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Teaching My Teen How to Slow Down By Spending Time in Nature

When I was a kid, you could find my twin brother and me in the little woods set just beyond our backyard. My mother put an old Little Tikes house there which my brother and I turned into a mud kitchen. We played house for hours on end. My dad planted a garden on the side of the little house. He showed me how to plant, water, and harvest. With my hands in the dirt, we slowed down and connected.

As I grew into a tween, however, I stepped away from nature. I no longer played barefoot in the woods or plucked tomatoes with my dad. Nature just wasn’t appealing to me anymore as I leapt into sports and my social life. In hindsight, though, nature would have given me then, in my busy tween years, what I most needed—time to slow down

Now I’m a grown-up with my own tween, and his life is filled to overwhelm with the demands of school, athletics, and his blooming social life. Sometimes parenting him is tricky. I know he craves distance and space, but I feel like he’s still too young to let go.

One day I decided to give him what I needed when I was his age. I gave him a time-out in nature, away from the demands of his busy life. As it turned out, it was exactly what he needed, and still needs. Time in nature lays a gentle path toward more freedom.

Nature and Mental Health

In fact, in our family, we all benefit from this time out in nature. Today, for example, our whole family took a mental health day to enjoy it. I was upfront with both of my kids’ teachers about needing the day off, and we took full advantage of it while we frolicked in the woods, enjoying our surroundings and each other’s company.

As often as possible, I try to encourage unstructured time outside. Our family invites other nature-loving families to join our excursions. We may head into the woods or to a pond. We let our tweens beam ahead—yes, even out of sight. They’re yearning for this adventure, after all.

We let our children bound through the woods to observe weird snails, catch frogs, or climb a pine tree. Sometimes my son brings his fishing tackle and heads into a pond or river with his buddy. They don’t bring any fish home, but that’s not why they do it. Just being in the water, without any parents lingering over their conversation and every move gives these tweens the space they crave and need.

When we go on hikes just as a family, I still try to let my tween loose.

I’ve found that nature is a place to allow healthy risk-taking. This past spring break, we headed to a national park. At the end of our hike, we came to a big waterfall where I found my son bouldering up the mountain alongside it. It was tough not to yell, “Be careful! Not too high!” while he took methodical steps, some fast and some slow, over giant rocks. Seeing him make it to the top all by himself? Wow, that was something. Allowing him this small risk paid off when I saw how his sense of pride radiated.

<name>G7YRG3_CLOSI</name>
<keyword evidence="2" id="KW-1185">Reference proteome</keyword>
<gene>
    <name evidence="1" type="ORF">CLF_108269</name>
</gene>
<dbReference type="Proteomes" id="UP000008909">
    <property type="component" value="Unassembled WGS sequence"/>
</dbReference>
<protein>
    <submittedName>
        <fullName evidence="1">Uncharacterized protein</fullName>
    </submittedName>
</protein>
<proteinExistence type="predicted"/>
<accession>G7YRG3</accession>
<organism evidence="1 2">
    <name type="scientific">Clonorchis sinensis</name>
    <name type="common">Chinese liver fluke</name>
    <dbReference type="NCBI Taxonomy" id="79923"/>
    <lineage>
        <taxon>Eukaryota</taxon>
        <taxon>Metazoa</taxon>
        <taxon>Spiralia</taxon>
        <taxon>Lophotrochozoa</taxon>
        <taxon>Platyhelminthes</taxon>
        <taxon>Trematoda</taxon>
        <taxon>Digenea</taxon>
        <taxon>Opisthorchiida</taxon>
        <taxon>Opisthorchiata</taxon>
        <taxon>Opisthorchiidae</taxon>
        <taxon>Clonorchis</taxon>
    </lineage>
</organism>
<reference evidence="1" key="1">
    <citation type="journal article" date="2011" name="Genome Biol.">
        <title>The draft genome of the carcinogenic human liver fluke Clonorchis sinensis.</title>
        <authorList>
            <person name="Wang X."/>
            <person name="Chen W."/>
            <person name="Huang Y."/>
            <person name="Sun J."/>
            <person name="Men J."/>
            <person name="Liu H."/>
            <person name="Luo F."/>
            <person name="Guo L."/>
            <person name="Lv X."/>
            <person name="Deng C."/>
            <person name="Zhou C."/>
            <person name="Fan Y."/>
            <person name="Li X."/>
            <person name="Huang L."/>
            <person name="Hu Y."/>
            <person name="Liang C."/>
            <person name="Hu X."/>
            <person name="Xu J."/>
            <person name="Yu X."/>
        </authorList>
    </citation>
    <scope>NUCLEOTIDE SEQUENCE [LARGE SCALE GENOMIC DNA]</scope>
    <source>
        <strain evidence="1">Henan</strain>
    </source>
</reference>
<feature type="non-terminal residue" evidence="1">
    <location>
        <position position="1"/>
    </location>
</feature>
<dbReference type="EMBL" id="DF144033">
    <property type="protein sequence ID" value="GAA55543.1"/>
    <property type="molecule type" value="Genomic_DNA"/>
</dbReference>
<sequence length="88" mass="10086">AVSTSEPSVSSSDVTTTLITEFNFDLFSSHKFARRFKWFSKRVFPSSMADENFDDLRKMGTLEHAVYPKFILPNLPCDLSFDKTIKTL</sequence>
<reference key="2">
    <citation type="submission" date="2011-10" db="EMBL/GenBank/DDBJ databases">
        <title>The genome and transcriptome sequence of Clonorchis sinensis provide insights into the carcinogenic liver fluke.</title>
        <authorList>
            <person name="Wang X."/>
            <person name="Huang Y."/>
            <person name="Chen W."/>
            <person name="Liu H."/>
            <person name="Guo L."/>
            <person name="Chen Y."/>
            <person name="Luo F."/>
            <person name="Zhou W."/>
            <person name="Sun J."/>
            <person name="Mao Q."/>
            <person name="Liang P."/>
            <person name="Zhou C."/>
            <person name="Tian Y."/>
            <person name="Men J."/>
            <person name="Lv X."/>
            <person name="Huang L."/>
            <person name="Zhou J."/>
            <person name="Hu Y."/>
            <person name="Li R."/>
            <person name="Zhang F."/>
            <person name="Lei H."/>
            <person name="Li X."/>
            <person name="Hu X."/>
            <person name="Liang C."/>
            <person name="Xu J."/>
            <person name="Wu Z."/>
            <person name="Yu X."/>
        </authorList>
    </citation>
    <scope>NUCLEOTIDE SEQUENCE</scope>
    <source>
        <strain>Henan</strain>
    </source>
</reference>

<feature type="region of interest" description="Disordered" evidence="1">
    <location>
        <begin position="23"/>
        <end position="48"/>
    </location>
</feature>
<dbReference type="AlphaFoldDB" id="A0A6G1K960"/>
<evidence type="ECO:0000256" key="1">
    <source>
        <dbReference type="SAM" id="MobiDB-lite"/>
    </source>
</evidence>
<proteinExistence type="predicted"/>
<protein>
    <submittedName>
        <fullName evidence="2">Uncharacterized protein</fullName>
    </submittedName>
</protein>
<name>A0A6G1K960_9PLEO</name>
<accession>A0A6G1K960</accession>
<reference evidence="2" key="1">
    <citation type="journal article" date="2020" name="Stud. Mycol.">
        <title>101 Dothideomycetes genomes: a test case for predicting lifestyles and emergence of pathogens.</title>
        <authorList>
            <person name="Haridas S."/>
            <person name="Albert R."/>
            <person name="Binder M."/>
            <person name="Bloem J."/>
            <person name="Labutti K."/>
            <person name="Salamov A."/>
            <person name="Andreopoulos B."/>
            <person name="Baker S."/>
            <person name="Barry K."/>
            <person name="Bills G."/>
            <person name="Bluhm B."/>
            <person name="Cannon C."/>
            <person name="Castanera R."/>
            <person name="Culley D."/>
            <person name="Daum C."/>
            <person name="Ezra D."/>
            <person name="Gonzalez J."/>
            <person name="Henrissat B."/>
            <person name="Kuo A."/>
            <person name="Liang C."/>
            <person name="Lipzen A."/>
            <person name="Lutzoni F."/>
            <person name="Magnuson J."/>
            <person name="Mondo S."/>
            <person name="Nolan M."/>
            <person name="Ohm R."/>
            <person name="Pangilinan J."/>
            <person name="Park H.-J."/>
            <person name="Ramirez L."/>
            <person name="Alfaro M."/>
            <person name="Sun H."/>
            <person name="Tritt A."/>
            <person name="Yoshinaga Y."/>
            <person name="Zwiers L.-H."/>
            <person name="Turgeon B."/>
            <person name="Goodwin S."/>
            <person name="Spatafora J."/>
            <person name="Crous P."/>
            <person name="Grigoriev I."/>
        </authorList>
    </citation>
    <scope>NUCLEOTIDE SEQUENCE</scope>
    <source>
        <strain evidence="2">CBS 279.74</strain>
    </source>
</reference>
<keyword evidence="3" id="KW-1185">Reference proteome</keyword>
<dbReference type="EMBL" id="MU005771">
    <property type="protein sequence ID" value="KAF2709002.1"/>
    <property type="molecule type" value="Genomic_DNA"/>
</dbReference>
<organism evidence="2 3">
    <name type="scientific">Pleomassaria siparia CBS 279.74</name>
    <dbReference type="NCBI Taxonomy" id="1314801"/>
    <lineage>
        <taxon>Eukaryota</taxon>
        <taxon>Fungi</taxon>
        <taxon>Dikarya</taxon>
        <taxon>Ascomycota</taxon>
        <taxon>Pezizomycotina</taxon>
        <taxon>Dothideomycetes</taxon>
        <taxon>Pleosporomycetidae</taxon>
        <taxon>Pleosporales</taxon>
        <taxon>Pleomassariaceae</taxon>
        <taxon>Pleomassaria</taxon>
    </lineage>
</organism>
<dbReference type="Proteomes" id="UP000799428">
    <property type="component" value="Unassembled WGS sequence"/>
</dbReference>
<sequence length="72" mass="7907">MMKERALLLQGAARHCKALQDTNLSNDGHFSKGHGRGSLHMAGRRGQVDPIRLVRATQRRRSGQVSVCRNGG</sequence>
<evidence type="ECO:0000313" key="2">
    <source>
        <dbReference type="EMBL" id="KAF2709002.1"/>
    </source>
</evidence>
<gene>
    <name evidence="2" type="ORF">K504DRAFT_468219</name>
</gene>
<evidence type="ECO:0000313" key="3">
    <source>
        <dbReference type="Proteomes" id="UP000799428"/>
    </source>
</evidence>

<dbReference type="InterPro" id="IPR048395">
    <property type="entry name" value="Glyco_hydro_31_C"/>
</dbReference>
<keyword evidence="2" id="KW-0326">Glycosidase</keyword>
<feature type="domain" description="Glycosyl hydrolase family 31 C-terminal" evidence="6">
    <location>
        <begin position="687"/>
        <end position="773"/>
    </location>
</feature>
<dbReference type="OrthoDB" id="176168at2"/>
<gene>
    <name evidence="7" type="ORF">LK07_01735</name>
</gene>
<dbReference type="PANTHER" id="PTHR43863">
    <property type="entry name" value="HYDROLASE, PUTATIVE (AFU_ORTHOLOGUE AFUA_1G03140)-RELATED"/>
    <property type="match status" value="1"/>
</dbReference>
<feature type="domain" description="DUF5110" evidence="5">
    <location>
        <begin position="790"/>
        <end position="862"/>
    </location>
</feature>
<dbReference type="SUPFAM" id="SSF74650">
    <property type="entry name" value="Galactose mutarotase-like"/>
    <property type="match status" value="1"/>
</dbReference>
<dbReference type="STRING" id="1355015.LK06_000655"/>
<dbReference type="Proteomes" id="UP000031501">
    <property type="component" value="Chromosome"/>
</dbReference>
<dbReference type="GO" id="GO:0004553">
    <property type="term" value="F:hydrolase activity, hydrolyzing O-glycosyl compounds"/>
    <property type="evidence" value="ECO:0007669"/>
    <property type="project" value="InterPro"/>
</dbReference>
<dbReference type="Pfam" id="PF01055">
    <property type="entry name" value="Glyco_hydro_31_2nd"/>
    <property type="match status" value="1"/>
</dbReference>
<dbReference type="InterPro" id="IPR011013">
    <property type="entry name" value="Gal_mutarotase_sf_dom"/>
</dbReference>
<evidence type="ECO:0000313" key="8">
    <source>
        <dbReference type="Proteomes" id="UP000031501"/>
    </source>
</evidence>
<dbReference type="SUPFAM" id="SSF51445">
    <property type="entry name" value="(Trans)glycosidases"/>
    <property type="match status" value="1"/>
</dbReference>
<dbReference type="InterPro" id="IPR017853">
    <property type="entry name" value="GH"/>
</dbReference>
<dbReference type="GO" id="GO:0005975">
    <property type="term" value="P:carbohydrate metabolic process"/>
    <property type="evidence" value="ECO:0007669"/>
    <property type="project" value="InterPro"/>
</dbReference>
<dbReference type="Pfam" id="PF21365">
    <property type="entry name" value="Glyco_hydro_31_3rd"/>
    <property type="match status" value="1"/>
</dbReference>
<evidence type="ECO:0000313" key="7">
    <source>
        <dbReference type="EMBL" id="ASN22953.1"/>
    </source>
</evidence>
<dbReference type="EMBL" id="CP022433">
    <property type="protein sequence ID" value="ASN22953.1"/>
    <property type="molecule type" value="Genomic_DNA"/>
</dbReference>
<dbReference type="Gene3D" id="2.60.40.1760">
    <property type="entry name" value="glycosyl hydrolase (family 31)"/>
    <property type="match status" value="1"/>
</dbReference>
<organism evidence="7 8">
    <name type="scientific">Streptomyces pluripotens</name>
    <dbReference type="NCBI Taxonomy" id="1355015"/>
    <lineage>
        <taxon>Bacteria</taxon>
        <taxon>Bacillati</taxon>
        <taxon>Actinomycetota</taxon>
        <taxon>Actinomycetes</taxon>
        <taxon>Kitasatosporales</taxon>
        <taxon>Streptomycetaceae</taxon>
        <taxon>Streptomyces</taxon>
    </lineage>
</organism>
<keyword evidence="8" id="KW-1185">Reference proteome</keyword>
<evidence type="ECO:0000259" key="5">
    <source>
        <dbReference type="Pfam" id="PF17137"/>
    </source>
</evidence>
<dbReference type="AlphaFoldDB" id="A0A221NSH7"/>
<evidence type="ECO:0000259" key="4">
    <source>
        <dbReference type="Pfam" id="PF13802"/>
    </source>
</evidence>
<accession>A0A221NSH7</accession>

Back home in our neighborhood, I try to give him some freedom, too. My son and his buddies gather big sticks and make giant forts in the woods behind our house. Sometimes I don’t see him for hours.

My son also enjoys outdoor camps and camping with his buddies. He even put “money for camp” on his Christmas list (because they’re not cheap). This summer he’ll be base camping on an island in northern Michigan, courtesy of his uncles who splurged to get him this outdoor adventure. He won’t see Mom, Dad, and Little Sister for seven days—and he can’t wait to go.

Learning to Slow Down

Let me be honest in saying that I don’t do this perfectly. There are times when his behavior is far from perfect and he has to learn from his mistakes. Sometimes I cling on too tightly. I nag him to brush his teeth, finish his homework, and do all of the things. When he’s away, passing by his empty room can feel like torture. But I console myself knowing that giving him this space is both developmentally appropriate and something he needs.

Time out in nature has changed us. It has helped our family be our best selves together. And when we’re alone, it has allowed us to simply be. It’s where my tween feels most comfortable talking about—you know—all of the awkward tween stuff. It’s where he’s gaining independence and building decision-making skills. It’s where our family’s love is growing. It’s the reason why, when we return home at night and I rest my head on the pillow, I inhale a giant breath of gratitude—because these days out in nature are my family’s respite and they overflow with joy.

Angela-Anagnost Repke is a writer and writing instructor dedicated to raising two empathetic children. She hopes that her graduate degrees in English and counseling help her do just that. Since the pandemic, Angela and her family have been rejuvenated by nature and moved to northern Michigan to allow the waves of Lake Michigan to calm their spirits. She has published articles in Good Housekeeping, Good Morning America, Parents, Romper, and many more. She’s currently at work on her nonfiction parenting book,Wild Things by Nature: How an Unscientific Parent Can Give Nature to Their Wild Things.”

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